You know when you're clicking around Facebook and pictures pop up of possible friends? People you might know? It's a useful feature, especially when you just join the social network, but after a while the list becomes less helpful, suggesting friends of people you don't know based on one tangential relationship. Now, those relationships could be used as a potential back door for scammers into your account, or so goes the thinking of researchers at the University of British Columbia. The group released 102 Socialbots, fake Facebook profiles, and sent out friend requests. The Socialbots were designed to entice with attractive, yet unassuming pictures and generic invitation messages. And guess what? Out of 5,053 requests sent out, 976 people accepted. That's a 19.3% acceptance rate. Next the Socialbots sent requests to the 976 people's friends, and this time, an astounding 59.1% of people accepted. The Socialbots kept going on their friending campaign and showed that 80% of people would accept a request if it came in with more than 10 mutual friends.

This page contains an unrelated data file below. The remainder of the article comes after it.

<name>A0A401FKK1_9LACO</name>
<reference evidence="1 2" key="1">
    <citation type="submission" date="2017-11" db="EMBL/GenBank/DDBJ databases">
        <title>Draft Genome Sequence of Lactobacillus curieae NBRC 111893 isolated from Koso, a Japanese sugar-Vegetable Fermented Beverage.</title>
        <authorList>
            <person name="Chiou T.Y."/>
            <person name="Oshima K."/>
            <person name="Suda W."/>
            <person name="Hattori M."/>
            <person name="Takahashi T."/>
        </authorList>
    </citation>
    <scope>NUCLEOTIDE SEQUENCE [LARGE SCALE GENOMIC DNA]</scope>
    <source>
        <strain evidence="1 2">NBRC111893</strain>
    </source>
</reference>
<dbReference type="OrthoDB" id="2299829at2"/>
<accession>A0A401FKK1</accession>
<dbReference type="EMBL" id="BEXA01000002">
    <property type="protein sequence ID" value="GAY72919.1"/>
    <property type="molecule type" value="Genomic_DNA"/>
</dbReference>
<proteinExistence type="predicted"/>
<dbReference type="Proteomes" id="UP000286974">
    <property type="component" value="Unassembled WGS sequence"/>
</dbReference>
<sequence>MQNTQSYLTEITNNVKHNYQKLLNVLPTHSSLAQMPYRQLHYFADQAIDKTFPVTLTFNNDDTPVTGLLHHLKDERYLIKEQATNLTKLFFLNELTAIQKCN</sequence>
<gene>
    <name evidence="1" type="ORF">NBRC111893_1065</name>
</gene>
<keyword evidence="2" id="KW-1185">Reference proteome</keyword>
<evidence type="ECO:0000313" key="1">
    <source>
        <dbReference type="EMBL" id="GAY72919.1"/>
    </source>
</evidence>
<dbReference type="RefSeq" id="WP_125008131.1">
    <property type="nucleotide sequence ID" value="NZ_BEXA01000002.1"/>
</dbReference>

"Over eight weeks, the UBC researchers made 3,055 Facebook friends, collecting more than half a million birthdays, nearly 50,000 email addresses, and nearly 15,000 home addresses. Based on those few thousand people that fell for the bots, more than one million Facebook accounts became open to the researchers' scans."
Of course the researchers didn't do anything with the information, but with a little number crunching and a nefarious mind, you can imagine the downward spiral that might occur.